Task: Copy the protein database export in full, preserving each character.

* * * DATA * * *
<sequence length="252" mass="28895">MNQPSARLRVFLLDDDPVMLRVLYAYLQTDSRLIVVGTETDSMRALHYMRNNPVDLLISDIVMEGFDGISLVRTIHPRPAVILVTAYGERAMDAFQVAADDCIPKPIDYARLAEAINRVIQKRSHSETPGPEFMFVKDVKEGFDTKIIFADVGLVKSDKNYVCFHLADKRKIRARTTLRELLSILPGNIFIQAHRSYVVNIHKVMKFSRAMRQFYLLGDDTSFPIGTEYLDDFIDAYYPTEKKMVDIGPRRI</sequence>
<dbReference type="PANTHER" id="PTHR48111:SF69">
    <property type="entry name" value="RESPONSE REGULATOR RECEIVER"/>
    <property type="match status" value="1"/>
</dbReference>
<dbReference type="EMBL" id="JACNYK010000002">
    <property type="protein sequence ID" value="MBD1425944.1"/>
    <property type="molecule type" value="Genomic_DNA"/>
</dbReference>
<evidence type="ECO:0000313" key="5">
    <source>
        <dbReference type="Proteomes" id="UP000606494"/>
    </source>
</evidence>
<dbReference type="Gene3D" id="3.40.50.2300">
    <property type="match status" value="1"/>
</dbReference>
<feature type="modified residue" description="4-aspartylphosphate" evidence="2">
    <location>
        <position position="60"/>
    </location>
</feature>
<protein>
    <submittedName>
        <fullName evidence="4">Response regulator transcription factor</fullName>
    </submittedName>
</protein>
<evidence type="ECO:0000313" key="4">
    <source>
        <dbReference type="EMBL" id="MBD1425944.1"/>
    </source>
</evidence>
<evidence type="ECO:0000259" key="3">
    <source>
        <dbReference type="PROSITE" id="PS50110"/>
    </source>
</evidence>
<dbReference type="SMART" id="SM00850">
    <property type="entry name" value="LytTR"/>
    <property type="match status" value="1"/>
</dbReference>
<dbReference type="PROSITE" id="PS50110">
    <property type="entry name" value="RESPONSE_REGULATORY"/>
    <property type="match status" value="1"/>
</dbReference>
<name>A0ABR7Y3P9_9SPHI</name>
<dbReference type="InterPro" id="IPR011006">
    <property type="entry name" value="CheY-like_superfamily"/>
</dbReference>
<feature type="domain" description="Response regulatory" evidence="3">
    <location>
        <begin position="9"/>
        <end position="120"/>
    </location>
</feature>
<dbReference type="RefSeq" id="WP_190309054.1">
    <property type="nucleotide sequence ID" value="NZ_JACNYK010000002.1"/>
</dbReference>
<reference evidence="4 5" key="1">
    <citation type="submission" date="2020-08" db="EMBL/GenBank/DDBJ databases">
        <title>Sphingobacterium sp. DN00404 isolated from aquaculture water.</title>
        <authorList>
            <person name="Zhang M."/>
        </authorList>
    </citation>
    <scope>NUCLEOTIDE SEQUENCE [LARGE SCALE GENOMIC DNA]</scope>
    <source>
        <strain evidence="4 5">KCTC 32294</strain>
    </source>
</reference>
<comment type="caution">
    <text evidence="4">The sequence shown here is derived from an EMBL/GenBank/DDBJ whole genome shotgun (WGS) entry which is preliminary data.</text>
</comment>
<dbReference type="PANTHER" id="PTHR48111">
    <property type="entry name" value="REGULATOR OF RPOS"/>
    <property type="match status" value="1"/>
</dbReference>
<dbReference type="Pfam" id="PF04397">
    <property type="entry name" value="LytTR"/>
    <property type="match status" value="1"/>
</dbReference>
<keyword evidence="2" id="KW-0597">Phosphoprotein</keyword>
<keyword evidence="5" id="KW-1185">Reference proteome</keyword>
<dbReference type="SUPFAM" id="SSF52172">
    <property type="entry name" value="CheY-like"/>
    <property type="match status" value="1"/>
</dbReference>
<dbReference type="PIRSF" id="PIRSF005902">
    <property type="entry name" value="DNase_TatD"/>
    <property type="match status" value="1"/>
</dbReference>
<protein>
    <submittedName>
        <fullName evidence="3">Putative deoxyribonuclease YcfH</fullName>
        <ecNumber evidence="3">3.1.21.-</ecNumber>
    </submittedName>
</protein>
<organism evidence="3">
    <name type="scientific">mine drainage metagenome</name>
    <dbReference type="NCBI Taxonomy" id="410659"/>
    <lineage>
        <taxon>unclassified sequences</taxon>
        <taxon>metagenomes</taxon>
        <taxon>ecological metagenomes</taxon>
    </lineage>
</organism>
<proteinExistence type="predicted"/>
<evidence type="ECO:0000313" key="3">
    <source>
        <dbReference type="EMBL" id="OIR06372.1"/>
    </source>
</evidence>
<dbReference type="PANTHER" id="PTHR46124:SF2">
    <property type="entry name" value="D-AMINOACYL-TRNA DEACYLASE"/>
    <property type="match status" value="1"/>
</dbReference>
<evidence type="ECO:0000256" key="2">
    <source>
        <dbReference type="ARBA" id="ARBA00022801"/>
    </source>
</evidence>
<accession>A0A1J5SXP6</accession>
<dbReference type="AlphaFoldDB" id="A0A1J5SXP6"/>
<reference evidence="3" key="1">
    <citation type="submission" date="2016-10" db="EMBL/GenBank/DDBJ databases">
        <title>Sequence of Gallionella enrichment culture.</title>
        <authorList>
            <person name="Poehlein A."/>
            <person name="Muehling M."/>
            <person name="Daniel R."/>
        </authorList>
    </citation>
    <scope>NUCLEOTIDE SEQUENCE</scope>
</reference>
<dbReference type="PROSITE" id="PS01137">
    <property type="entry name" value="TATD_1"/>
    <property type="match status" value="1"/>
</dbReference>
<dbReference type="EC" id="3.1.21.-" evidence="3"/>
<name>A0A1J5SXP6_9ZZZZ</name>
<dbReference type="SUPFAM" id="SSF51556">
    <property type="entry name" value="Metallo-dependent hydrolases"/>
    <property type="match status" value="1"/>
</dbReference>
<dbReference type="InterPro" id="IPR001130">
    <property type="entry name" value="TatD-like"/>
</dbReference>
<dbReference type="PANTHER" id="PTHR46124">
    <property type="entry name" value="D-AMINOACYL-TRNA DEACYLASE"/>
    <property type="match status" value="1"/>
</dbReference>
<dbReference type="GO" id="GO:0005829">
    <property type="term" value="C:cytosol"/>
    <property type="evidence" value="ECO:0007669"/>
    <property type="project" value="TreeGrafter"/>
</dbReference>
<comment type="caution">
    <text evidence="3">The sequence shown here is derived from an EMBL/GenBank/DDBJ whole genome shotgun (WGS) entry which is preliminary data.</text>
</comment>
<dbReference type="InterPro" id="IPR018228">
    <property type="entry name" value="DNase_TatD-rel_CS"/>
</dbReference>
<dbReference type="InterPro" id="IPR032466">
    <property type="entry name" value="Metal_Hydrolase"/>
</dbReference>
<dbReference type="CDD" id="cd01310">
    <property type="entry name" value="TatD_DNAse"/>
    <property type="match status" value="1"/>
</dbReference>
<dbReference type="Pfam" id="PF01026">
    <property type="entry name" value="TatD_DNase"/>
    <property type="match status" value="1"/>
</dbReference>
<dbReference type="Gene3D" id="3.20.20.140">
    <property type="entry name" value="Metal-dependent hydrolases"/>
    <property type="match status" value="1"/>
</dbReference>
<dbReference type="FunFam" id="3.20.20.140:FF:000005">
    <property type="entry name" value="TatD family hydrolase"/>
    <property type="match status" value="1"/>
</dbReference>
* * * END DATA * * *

<sequence length="252" mass="28895">MNQPSARLRVFLLDDDPVMLRVLYAYLQTDSRLIVVGTETDSMRALHYMRNNPVDLLISDIVMEGFDGISLVRTIHPRPAVILVTAYGERAMDAFQVAADDCIPKPIDYARLAEAINRVIQKRSHSETPGPEFMFVKDVKEGFDTKIIFADVGLVKSDKNYVCFHLADKRKIRARTTLRELLSILPGNIFIQAHRSYVVNIHKVMKFSRAMRQFYLLGDDTSFPIGTEYLDDFIDAYYPTEKKMVDIGPRRI</sequence>
<dbReference type="PANTHER" id="PTHR48111:SF69">
    <property type="entry name" value="RESPONSE REGULATOR RECEIVER"/>
    <property type="match status" value="1"/>
</dbReference>
<dbReference type="EMBL" id="JACNYK010000002">
    <property type="protein sequence ID" value="MBD1425944.1"/>
    <property type="molecule type" value="Genomic_DNA"/>
</dbReference>
<evidence type="ECO:0000313" key="5">
    <source>
        <dbReference type="Proteomes" id="UP000606494"/>
    </source>
</evidence>
<dbReference type="Gene3D" id="3.40.50.2300">
    <property type="match status" value="1"/>
</dbReference>
<feature type="modified residue" description="4-aspartylphosphate" evidence="2">
    <location>
        <position position="60"/>
    </location>
</feature>
<protein>
    <submittedName>
        <fullName evidence="4">Response regulator transcription factor</fullName>
    </submittedName>
</protein>
<evidence type="ECO:0000313" key="4">
    <source>
        <dbReference type="EMBL" id="MBD1425944.1"/>
    </source>
</evidence>
<evidence type="ECO:0000259" key="3">
    <source>
        <dbReference type="PROSITE" id="PS50110"/>
    </source>
</evidence>
<dbReference type="SMART" id="SM00850">
    <property type="entry name" value="LytTR"/>
    <property type="match status" value="1"/>
</dbReference>
<dbReference type="PROSITE" id="PS50110">
    <property type="entry name" value="RESPONSE_REGULATORY"/>
    <property type="match status" value="1"/>
</dbReference>
<name>A0ABR7Y3P9_9SPHI</name>
<dbReference type="InterPro" id="IPR011006">
    <property type="entry name" value="CheY-like_superfamily"/>
</dbReference>
<feature type="domain" description="Response regulatory" evidence="3">
    <location>
        <begin position="9"/>
        <end position="120"/>
    </location>
</feature>
<dbReference type="RefSeq" id="WP_190309054.1">
    <property type="nucleotide sequence ID" value="NZ_JACNYK010000002.1"/>
</dbReference>
<reference evidence="4 5" key="1">
    <citation type="submission" date="2020-08" db="EMBL/GenBank/DDBJ databases">
        <title>Sphingobacterium sp. DN00404 isolated from aquaculture water.</title>
        <authorList>
            <person name="Zhang M."/>
        </authorList>
    </citation>
    <scope>NUCLEOTIDE SEQUENCE [LARGE SCALE GENOMIC DNA]</scope>
    <source>
        <strain evidence="4 5">KCTC 32294</strain>
    </source>
</reference>
<comment type="caution">
    <text evidence="4">The sequence shown here is derived from an EMBL/GenBank/DDBJ whole genome shotgun (WGS) entry which is preliminary data.</text>
</comment>
<dbReference type="PANTHER" id="PTHR48111">
    <property type="entry name" value="REGULATOR OF RPOS"/>
    <property type="match status" value="1"/>
</dbReference>
<dbReference type="Pfam" id="PF04397">
    <property type="entry name" value="LytTR"/>
    <property type="match status" value="1"/>
</dbReference>
<keyword evidence="2" id="KW-0597">Phosphoprotein</keyword>
<keyword evidence="5" id="KW-1185">Reference proteome</keyword>
<dbReference type="SUPFAM" id="SSF52172">
    <property type="entry name" value="CheY-like"/>
    <property type="match status" value="1"/>
</dbReference>
<dbReference type="PIRSF" id="PIRSF005902">
    <property type="entry name" value="DNase_TatD"/>
    <property type="match status" value="1"/>
</dbReference>
<protein>
    <submittedName>
        <fullName evidence="3">Putative deoxyribonuclease YcfH</fullName>
        <ecNumber evidence="3">3.1.21.-</ecNumber>
    </submittedName>
</protein>
<organism evidence="3">
    <name type="scientific">mine drainage metagenome</name>
    <dbReference type="NCBI Taxonomy" id="410659"/>
    <lineage>
        <taxon>unclassified sequences</taxon>
        <taxon>metagenomes</taxon>
        <taxon>ecological metagenomes</taxon>
    </lineage>
</organism>
<proteinExistence type="predicted"/>
<evidence type="ECO:0000313" key="3">
    <source>
        <dbReference type="EMBL" id="OIR06372.1"/>
    </source>
</evidence>
<dbReference type="PANTHER" id="PTHR46124:SF2">
    <property type="entry name" value="D-AMINOACYL-TRNA DEACYLASE"/>
    <property type="match status" value="1"/>
</dbReference>
<evidence type="ECO:0000256" key="2">
    <source>
        <dbReference type="ARBA" id="ARBA00022801"/>
    </source>
</evidence>
<accession>A0A1J5SXP6</accession>
<dbReference type="AlphaFoldDB" id="A0A1J5SXP6"/>
<reference evidence="3" key="1">
    <citation type="submission" date="2016-10" db="EMBL/GenBank/DDBJ databases">
        <title>Sequence of Gallionella enrichment culture.</title>
        <authorList>
            <person name="Poehlein A."/>
            <person name="Muehling M."/>
            <person name="Daniel R."/>
        </authorList>
    </citation>
    <scope>NUCLEOTIDE SEQUENCE</scope>
</reference>
<dbReference type="PROSITE" id="PS01137">
    <property type="entry name" value="TATD_1"/>
    <property type="match status" value="1"/>
</dbReference>
<dbReference type="EC" id="3.1.21.-" evidence="3"/>
<name>A0A1J5SXP6_9ZZZZ</name>
<dbReference type="SUPFAM" id="SSF51556">
    <property type="entry name" value="Metallo-dependent hydrolases"/>
    <property type="match status" value="1"/>
</dbReference>
<dbReference type="InterPro" id="IPR001130">
    <property type="entry name" value="TatD-like"/>
</dbReference>
<dbReference type="PANTHER" id="PTHR46124">
    <property type="entry name" value="D-AMINOACYL-TRNA DEACYLASE"/>
    <property type="match status" value="1"/>
</dbReference>
<dbReference type="GO" id="GO:0005829">
    <property type="term" value="C:cytosol"/>
    <property type="evidence" value="ECO:0007669"/>
    <property type="project" value="TreeGrafter"/>
</dbReference>
<comment type="caution">
    <text evidence="3">The sequence shown here is derived from an EMBL/GenBank/DDBJ whole genome shotgun (WGS) entry which is preliminary data.</text>
</comment>
<dbReference type="InterPro" id="IPR018228">
    <property type="entry name" value="DNase_TatD-rel_CS"/>
</dbReference>
<dbReference type="InterPro" id="IPR032466">
    <property type="entry name" value="Metal_Hydrolase"/>
</dbReference>
<dbReference type="CDD" id="cd01310">
    <property type="entry name" value="TatD_DNAse"/>
    <property type="match status" value="1"/>
</dbReference>
<dbReference type="Pfam" id="PF01026">
    <property type="entry name" value="TatD_DNase"/>
    <property type="match status" value="1"/>
</dbReference>
<dbReference type="Gene3D" id="3.20.20.140">
    <property type="entry name" value="Metal-dependent hydrolases"/>
    <property type="match status" value="1"/>
</dbReference>
<dbReference type="FunFam" id="3.20.20.140:FF:000005">
    <property type="entry name" value="TatD family hydrolase"/>
    <property type="match status" value="1"/>
</dbReference>